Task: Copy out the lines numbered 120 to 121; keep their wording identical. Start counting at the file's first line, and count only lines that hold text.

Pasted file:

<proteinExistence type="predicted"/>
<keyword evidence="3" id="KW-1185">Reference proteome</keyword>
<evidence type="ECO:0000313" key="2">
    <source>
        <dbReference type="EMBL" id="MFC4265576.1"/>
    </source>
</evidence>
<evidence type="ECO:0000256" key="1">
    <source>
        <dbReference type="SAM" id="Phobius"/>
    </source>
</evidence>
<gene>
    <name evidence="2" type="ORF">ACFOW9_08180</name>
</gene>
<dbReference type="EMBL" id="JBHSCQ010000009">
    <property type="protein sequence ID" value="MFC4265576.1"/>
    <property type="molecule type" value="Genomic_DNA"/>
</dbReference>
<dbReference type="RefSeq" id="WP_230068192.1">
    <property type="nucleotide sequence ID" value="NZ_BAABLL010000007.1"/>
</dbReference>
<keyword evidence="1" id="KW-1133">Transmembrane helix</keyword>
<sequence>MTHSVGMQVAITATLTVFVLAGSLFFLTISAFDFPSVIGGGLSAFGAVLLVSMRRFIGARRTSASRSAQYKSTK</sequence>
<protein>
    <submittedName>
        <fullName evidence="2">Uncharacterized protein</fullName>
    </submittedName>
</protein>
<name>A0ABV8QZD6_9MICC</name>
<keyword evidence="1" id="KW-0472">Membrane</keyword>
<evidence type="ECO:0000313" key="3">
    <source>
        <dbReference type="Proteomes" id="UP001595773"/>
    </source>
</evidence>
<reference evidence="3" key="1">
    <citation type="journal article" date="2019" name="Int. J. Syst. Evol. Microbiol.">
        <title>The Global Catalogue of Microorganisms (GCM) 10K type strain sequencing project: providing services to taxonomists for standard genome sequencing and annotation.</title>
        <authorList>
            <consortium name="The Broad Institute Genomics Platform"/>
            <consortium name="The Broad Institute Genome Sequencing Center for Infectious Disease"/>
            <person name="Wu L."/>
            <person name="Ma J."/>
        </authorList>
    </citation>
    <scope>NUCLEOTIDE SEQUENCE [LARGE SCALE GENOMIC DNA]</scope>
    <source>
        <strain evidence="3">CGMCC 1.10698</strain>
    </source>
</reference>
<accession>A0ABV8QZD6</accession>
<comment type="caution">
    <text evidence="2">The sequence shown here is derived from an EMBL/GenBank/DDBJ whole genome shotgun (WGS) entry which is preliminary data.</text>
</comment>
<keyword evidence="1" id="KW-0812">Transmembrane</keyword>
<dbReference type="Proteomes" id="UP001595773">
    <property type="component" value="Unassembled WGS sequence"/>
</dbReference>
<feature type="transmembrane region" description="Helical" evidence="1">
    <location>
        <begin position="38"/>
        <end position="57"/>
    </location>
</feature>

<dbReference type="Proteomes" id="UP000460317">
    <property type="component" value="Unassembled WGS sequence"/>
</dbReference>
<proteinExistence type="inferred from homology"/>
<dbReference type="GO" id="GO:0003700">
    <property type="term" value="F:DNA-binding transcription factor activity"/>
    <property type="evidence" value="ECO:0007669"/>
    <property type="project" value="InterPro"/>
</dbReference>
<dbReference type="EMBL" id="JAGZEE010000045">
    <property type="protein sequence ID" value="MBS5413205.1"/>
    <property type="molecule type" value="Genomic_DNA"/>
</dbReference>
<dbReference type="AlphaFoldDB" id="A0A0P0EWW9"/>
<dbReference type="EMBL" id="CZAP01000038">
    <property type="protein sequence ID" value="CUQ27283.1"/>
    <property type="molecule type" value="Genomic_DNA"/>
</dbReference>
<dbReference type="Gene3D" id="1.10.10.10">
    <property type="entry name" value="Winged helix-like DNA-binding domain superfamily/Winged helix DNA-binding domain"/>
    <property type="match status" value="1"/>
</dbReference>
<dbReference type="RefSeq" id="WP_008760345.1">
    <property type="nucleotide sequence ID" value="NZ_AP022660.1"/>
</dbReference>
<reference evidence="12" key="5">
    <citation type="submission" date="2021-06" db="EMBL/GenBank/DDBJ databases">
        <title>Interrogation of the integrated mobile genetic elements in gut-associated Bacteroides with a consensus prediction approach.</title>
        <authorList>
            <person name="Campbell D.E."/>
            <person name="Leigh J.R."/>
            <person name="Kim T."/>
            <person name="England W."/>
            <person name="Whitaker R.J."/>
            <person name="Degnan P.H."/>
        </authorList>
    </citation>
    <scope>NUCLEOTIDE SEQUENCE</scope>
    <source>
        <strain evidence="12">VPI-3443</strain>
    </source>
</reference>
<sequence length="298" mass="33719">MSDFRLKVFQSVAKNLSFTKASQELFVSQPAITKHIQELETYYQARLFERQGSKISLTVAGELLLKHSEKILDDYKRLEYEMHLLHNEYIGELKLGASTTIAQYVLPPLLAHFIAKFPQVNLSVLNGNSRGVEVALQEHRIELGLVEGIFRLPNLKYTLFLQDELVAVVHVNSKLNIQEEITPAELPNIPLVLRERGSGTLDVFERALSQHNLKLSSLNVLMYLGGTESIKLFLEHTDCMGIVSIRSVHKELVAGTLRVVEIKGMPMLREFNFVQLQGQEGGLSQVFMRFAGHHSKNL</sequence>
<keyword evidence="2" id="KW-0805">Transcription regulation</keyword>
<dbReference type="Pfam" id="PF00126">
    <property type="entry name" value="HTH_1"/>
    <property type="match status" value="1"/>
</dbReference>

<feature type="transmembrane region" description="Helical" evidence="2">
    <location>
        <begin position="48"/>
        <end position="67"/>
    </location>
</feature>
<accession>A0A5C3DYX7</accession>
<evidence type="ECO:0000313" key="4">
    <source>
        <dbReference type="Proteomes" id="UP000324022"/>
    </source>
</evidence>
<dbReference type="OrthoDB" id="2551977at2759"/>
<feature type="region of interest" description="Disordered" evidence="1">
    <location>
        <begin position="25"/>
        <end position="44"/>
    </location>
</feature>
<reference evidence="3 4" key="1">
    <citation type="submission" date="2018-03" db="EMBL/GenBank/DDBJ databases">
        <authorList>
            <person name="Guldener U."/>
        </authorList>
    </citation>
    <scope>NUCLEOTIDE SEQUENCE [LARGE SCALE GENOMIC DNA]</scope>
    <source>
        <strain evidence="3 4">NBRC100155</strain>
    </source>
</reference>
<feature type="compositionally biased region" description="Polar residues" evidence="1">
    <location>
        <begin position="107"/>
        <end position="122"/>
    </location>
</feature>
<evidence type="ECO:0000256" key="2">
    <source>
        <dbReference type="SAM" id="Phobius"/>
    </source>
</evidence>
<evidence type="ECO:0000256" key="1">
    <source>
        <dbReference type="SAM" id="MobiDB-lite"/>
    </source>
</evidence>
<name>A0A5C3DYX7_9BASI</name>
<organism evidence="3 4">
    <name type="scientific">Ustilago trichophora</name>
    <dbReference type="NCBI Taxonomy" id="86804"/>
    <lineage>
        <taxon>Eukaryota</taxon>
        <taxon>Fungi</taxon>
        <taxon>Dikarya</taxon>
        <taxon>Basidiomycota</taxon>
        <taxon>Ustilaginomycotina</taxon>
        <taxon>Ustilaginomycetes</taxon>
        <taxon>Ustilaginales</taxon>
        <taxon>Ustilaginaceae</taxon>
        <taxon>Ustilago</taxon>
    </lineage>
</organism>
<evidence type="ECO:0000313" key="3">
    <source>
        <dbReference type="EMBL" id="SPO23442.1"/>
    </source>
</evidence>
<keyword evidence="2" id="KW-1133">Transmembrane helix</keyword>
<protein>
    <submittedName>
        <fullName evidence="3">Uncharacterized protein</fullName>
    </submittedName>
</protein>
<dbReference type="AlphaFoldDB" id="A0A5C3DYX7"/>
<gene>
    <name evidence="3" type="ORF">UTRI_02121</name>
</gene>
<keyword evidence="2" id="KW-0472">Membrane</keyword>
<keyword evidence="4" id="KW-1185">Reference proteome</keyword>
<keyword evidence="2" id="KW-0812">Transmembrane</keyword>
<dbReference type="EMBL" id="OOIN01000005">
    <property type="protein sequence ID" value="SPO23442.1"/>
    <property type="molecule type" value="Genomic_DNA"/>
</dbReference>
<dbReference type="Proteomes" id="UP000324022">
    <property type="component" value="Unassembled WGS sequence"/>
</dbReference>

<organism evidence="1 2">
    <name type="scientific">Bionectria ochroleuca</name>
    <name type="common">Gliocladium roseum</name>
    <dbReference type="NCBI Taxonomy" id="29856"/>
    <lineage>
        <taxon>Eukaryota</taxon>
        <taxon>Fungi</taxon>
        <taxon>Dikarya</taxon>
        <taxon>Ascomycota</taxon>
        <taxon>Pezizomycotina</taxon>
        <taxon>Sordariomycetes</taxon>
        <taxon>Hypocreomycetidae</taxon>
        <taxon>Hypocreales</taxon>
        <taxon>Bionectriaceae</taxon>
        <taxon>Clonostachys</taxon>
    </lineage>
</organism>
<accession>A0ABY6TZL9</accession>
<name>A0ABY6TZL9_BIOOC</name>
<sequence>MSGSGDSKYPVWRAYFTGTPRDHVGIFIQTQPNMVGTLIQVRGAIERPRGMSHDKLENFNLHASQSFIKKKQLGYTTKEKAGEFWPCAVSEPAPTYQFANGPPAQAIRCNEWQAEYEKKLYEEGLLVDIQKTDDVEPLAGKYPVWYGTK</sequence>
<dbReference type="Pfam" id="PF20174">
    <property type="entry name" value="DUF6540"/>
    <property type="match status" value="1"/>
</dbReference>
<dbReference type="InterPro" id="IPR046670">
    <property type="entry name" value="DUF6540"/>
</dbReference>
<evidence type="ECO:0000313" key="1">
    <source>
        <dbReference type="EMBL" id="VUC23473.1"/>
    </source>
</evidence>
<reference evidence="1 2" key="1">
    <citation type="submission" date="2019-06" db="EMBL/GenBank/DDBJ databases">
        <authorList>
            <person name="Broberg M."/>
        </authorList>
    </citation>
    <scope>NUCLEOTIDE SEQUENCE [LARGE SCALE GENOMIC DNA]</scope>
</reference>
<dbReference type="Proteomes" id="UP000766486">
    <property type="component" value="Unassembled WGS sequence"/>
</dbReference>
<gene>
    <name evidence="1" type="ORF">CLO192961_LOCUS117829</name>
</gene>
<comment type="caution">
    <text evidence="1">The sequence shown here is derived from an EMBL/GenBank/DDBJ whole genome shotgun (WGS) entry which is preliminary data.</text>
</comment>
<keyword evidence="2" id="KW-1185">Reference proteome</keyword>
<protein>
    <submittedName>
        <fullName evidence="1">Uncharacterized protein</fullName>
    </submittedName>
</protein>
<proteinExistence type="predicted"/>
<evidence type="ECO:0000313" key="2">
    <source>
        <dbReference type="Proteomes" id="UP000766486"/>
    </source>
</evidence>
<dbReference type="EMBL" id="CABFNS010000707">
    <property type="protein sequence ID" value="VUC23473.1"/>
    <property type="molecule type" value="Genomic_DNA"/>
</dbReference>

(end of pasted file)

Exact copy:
<accession>A0A5C3DYX7</accession>
<evidence type="ECO:0000313" key="4">